I think that paper archives can be pretty difficult to present in a museum. Maybe I’m just unimaginative, but the temptation with paper is to frame it and hang it on a wall, which can lead to a very flat exhibition. But the Kafka Museum has been very clever in its presentation of the two dimensional.
Sadly you’re not permitted to take photographs, so I’m just going to have to try and explain its wonder in text alone.
You’re initially presented with a timeline which you can walk alongside. Family members are presented in blown up pictures on a family tree on the wall, below which are images in gravel which show the Jewish community within Prague that Kafka grew up in.
The room this leads to has dramatic yet cheerful classical music (think Vivaldi’s Four Seasons) and projected black and white images of Prague from the past, which dance pleasingly across the screen. There are round glass topped cases with letters and images in.
Moving to the next room there is a black cabinet with drawers that you can open to view facsimiles of Kafka’s letters that he has written about his office work. Seeing office work as a burden and a strain on his creativity the themes in this room are bleak, with a dark soundscape and some of his sketched illustrations brought to life as animations projected on the wall, creates a deepened understanding of the office work related depression that Kafka suffered from.
The next room investigates Kafka’s personal relationships, with interesting cases hung from the ceiling to represent main influences in his life. These cases incorporate letters and images as well as brief background stories in an aesthetically pleasing manner. Being hung from the ceiling these cases do move, and you do find yourself swaying along while reading the text which can be slightly disconcerting.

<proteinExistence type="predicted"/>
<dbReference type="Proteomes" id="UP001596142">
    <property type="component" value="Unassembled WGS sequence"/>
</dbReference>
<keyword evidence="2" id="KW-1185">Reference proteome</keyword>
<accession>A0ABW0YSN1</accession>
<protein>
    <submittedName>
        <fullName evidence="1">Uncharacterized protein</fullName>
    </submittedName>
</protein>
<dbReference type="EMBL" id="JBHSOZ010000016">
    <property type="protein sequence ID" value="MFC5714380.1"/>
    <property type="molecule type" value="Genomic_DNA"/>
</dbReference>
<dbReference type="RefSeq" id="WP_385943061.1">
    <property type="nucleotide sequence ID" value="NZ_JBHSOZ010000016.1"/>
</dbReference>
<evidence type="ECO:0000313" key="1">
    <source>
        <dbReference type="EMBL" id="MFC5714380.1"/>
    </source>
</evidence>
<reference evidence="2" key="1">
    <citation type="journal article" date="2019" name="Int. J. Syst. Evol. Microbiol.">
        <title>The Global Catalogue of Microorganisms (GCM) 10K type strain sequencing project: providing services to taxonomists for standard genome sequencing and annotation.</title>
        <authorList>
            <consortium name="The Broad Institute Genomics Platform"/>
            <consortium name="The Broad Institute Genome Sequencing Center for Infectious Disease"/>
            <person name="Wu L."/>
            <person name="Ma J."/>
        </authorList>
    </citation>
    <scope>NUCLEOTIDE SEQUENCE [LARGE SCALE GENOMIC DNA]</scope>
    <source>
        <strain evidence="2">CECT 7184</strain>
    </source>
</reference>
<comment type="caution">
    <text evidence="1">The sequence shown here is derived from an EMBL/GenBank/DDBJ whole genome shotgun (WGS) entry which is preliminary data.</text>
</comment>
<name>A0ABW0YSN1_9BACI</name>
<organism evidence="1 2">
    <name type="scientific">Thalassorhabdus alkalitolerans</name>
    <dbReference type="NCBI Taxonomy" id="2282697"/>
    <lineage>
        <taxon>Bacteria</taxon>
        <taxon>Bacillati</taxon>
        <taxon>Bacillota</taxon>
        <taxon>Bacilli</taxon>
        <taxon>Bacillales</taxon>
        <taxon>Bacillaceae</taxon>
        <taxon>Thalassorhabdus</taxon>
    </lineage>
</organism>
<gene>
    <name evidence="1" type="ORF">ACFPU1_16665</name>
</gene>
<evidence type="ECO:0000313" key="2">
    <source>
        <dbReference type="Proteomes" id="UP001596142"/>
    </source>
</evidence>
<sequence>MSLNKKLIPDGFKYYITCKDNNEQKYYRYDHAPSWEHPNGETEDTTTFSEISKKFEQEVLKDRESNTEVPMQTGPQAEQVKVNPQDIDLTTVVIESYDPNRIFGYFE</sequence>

The colour pallet thus far is predominantly black, white and greys until you get to a downward staircase, lit with red lighting and seeming to represent a staircase down to the hell, or at least Kafka’s version of. Black filing cabinets line the walls – some open with items to look at, twisting, maze like. Its dystopian essence is emphasised with a soundscape of frantic typing.
The exhibition ends with a reflection on his work, most of which was published after his death, with a simple line of the books Kafka had written or contributed to, thus highlighting his work. Although he had requested for his writings to be destroyed on his death, his friend Max Brod to whom he left many of these works, ignored him. I’ve come away with a great respect for a clearly very intelligent man, who would appear to have been in a daily battle fighting inner demons. I’ve also seen an excellent example of how paper archives can be displayed effectively, not just framed 2D on a wall.
Want to see more of Prague’s Museums? Have a look here.